The judge who Donald Trump once said was incapable of rendering a fair verdict towards him due to his “Mexican heritage” will now oversee a lawsuit against a California DREAMer who was deported in February, USA Today reports.
U.S. District Judge Gonzalo Curiel will rule on the lawsuit brought by 23-year old Juan Manuel Montes, a California resident who was approved for protected immigrant status under the Deferred Actions for Childhood Arrivals (DACA) program.
Montes has lived in the United States since he was nine. Having previously been granted deportation protections twice through DACA, he was picked up by U.S. Customs and Border Protection on Feb 17—despite Trump signaling he would leave the Obama-era policy in place.
A federal regulator on Wednesday criticized its oversight of Wells Fargo’s sales practices, saying it failed to act quickly enough once it learned of problems at the San Francisco bank.
In a report, the Office of the Comptroller of the Currency said it knew of issues with sales practices at Wells since at least 2010 – six years before the scandal would erupt in September with $185 million in fines from OCC and other authorities. Despite information OCC possessed, including complaints from the bank’s own ethics line, the regulator failed to investigate “root causes,” the report said.
The OCC “missed opportunities to address concerns with unsafe or unsound sales practices in the (Wells Fargo) community banking division earlier,” says the internal report, “Lessons Learned Review of Supervision of Sales Practices at Wells Fargo.”
There would be no better use of President Donald Trump’s deregulatory zeal than to engineer a wholesale redesign of the crazy quilt of federal agencies that regulate Wall Street and the financial sector, former Fed Chairman Paul Volcker said Wednesday.
While everyone complains about the fragmented structure of regulatory agencies, there is enormous resistance to change, Volcker said in a speech to the Bretton Woods Committee meeting in Washington.
So far, some 50 efforts have been made since World War II to streamline the agencies but all have failed, he noted.
“My point here is to encourage the Congress and the new administration to launch together a serious study of how to deal with the shortcomings of a system which has simply outlived its rationale and its usefulness,” Volcker said.
“That indeed is a project worthy of a new administration interested not only in tweaking of oversight and regulatory procedures but rather in simplifying an archaic and unduly complicated regulatory system, a structure that is itself acting as an impediment to efficient and stable markets,” he said.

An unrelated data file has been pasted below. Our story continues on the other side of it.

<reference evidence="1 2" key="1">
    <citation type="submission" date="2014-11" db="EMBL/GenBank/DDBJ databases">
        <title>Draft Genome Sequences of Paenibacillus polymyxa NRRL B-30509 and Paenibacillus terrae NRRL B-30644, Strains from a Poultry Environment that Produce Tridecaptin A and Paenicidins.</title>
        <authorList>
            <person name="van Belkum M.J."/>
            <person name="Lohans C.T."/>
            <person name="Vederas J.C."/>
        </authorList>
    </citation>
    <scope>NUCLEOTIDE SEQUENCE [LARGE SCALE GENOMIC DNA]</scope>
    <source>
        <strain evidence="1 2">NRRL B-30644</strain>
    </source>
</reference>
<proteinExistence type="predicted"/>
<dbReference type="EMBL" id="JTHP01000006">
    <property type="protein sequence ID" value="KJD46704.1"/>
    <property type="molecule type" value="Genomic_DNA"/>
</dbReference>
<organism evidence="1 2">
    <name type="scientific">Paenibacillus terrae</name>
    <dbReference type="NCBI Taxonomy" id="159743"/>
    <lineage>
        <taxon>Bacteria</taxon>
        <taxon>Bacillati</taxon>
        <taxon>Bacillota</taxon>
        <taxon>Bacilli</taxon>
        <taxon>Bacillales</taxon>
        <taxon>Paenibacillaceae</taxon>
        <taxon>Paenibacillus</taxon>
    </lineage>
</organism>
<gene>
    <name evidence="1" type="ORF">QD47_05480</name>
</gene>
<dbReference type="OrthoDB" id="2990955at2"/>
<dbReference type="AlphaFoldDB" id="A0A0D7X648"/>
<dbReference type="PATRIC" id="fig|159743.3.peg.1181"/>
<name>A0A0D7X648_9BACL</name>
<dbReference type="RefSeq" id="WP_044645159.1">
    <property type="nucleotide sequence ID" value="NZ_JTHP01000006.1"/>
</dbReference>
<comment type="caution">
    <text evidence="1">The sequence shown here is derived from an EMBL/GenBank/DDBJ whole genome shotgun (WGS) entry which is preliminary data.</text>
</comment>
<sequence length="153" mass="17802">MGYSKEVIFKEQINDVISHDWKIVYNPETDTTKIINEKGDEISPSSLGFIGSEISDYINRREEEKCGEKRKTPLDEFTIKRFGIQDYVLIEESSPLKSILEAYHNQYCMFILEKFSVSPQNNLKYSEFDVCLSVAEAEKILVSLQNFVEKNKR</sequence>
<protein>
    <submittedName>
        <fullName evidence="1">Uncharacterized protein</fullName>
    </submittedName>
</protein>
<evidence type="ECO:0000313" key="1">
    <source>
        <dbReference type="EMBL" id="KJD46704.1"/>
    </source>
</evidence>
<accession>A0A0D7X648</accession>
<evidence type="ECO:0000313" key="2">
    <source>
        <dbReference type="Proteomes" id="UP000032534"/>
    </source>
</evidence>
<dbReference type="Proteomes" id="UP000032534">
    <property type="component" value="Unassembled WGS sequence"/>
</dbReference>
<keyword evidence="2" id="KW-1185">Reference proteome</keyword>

The swamp expands…
THE FEDERAL RESERVE’S vice chair for supervision is arguably the most important financial regulator in the federal government. No agency has greater oversight responsibility of U.S. financial institutions than the Fed. And the vice chair influences what kinds of trades those institutions can make, how they must prepare for unexpected losses, and what punishment to mete out when banks fail to uphold the law.
Hedge funds and private equity firms are sometimes called “shadow banks” because they exist outside the regulatory perimeter, even though they engage in bank-like lending and investment activities.
They want to keep it that way. And President Trump’s expected nominationof Randal Quarles to the vice chair’s role is about as close a guarantee as the shadow banking sector can get that the feds won’t be bothering them any time soon.
And it’s about time Fox finally send Bill O’Reilly packing!!!
Conservative activists and House Republican leaders want to eliminate a trillion-dollar tax break that mostly benefits wealthy filers in Democratic states, a push that could further imperil President Donald Trump’s hopes of winning bipartisan support for a tax overhaul.
Ever since the inception of the federal income tax in 1913, taxpayers have been allowed to deduct the state and local income taxes they pay from their taxable income. Anti-tax crusaders, including Grover Norquist, the president of Americans for Tax Reform, say the deduction represents bad policy.
“When you allow people to deduct their state and local taxes against the federal tax, you in effect subsidize tax increases at the state and local level,” Norquist said an interview. “The way to solve that is to get rid of the deduction. It’s good tax policy. It’s good tax reform.”